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Abraham Lincoln:What strikes you as the most interesting aspect of Lincoln's "Second Inaugural Address" which he delivered a little less than a month from the end of the Civil War?

What strikes one as the most interesting aspect of Lincoln's "Second Inaugural Address" is the emphasis he puts on slavery. To him, it is both the cause of the war and an explanation for why the war has dragged on so long: God is judging the nation for its crimes. Lincoln, for all that he doesn't try to judge the south, sees slavery as a scourge that he is relieved to have abolished.

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Of course, readers will draw their own conclusions, but one very interesting aspect of Lincoln's Second Inaugural Address is the amount of attention he focuses on the recently abolished institution of slavery, which he knows will end with the war that the North has almost won. For example, Lincoln points to slavery as the cause of the war, stating:

These slaves constituted a peculiar and powerful interest. All knew that this interest was, somehow, the cause of the war.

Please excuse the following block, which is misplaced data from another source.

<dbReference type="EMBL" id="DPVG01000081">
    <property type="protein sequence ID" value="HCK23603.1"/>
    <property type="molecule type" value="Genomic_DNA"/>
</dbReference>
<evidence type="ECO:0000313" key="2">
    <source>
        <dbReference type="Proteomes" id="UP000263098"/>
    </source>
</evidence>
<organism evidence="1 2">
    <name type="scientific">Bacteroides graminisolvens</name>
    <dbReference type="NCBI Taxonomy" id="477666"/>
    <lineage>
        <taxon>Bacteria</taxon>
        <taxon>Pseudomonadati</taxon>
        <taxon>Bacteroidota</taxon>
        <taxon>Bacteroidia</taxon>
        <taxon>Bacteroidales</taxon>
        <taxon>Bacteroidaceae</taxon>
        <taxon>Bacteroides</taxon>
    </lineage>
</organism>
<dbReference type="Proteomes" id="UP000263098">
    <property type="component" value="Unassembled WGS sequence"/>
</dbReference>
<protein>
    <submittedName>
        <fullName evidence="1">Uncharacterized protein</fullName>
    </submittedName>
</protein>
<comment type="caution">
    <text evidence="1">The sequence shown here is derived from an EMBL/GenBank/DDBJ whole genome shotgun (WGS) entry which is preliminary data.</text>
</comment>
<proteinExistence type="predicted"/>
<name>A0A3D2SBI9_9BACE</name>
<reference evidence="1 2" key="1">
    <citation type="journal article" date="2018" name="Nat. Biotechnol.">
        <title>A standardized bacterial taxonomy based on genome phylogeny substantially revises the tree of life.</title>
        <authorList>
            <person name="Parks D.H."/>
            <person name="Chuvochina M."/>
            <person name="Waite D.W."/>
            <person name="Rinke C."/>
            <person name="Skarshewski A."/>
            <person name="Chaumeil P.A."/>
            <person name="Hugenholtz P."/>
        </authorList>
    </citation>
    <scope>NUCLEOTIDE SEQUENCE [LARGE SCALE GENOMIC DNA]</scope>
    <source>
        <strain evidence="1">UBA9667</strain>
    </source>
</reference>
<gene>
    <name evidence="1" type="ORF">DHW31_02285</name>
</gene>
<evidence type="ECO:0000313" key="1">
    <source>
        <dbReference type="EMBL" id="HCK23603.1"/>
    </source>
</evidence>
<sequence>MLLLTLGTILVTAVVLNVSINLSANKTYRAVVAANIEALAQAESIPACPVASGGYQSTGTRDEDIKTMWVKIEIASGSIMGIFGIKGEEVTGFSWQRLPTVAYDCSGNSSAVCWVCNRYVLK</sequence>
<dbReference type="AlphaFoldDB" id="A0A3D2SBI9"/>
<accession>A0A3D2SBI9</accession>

Lincoln walks a fine line, too, between trying not judge those who fought the war to keep the institution of slavery alive and his conviction that the long and bloody conflict was God's judgment on the nation for allowing slavery to exist for so many years. He speaks to the people of hoping that the war will now end quickly but also says he is willing to accept if it must drag on far longer, stating so be it:

if God wills that it continue, until all the wealth piled by the bond-man's two hundred and fifty years of unrequited toil shall be sunk, and until every drop of blood drawn with the lash, shall be paid by another drawn with the sword...

The strong sense of God as directly involved in the fate of the United States is surprising as we look back through the lens of our more secular culture. Lincoln is completely forthright in casting the Civil War as a moral and religious struggle over slavery and for being willing to place blame on both sides rather than to stand by the north as all good while condemning the south as all evil. Lincoln also seems very grateful to God for allowing slavery to be abolished in the land.